I suspect this is a dilemma anyone might face, when trying to maintain some kind of space of autonomy in the face of the market. Those pursuing other forms of value can attempt to insulate themselves from the market. They can come to some sort of accommodation or even symbiosis. Or they can end up in a situation where each side sees itself as ripping the other off.

What I really want to emphasize though is that none of this means that any of these spaces are any less real. We have a tendency to assume that, since capital and its attendant forms of value are so clearly dominant, then everything that happens in the world somehow partakes of its essence. We assume capitalism forms a total system, and that the only real significance of any apparent alternative is the role it plays in reproducing that system. Myself, I feel this logic is deeply flawed – and politically disastrous. For two hundred years at least, artists and those drawn to them have created enclaves where it has been possible to experiment with forms of work, exchange, and production radically different from those promoted by capital. While they are not always self-consciously revolutionary, artistic circles have had a persistent tendency to overlap with revolutionary circles; presumably, precisely because these have been spaces where people can experiment with radically different, less alienated forms of life. The fact that all this is made possible by money percolating downwards from finance capital does not make such spaces “ultimately” a product of capitalism any more than the fact a privately owned factory uses state-supplied and regulated utilities and postal services, relies on police to protect its property and courts to enforce its contracts, makes the cars they turn out “ultimately” products of socialism. Total systems don’t really exist, they’re just stories we tell ourselves, and the fact that capital is dominant now does not mean that it will always be. […]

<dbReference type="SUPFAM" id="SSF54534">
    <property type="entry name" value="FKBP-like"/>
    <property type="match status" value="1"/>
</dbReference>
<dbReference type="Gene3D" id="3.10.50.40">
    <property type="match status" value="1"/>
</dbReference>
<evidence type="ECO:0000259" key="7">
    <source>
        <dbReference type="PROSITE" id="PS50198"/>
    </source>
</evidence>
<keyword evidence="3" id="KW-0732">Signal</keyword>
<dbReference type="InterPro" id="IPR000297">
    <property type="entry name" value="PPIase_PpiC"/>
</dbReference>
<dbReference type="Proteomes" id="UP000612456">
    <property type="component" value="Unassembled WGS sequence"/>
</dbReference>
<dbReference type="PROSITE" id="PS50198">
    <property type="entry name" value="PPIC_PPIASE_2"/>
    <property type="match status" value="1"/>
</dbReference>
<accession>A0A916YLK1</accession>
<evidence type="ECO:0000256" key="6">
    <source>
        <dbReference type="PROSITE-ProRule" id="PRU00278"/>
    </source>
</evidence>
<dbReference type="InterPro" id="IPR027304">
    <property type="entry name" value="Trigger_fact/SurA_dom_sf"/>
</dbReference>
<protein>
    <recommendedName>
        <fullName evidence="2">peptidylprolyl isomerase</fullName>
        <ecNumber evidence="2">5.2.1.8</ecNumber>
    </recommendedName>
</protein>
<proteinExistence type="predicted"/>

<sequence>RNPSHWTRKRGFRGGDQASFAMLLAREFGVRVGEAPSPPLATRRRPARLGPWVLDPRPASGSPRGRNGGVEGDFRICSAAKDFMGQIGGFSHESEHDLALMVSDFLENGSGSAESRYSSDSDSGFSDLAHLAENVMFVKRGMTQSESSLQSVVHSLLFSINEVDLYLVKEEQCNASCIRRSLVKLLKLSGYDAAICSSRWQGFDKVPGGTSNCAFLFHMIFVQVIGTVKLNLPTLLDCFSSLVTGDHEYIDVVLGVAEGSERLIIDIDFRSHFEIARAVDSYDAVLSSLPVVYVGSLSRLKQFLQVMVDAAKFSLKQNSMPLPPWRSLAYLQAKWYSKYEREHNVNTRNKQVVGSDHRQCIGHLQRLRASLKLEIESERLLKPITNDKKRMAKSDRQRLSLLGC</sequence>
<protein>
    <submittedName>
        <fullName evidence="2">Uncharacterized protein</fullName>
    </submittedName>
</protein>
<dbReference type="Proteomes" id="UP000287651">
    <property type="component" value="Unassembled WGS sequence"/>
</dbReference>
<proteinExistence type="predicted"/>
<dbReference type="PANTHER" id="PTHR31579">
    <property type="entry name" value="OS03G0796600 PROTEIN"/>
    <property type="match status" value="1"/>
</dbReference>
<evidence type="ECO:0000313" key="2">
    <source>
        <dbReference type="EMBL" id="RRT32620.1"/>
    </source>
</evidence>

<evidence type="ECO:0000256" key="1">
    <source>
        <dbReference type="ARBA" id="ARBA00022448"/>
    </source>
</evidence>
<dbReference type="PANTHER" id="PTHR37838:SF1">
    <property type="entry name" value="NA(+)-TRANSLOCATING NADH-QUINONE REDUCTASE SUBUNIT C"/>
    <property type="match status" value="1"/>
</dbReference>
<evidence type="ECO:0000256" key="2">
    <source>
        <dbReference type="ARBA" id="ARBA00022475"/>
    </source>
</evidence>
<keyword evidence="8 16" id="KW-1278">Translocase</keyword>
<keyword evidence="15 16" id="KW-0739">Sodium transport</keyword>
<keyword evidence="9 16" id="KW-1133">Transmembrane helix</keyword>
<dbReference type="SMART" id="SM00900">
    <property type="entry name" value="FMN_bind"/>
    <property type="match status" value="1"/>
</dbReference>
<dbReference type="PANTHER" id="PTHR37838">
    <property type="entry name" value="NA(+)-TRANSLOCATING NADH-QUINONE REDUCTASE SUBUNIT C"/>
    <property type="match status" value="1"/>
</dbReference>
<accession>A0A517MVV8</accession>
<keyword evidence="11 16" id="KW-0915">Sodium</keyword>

excerpt from the essay “The Sadness of Post-workerism“, in “Revolutions in Reverse: Essays on Politics, Violence, Art, and Imagination“, by David Graeber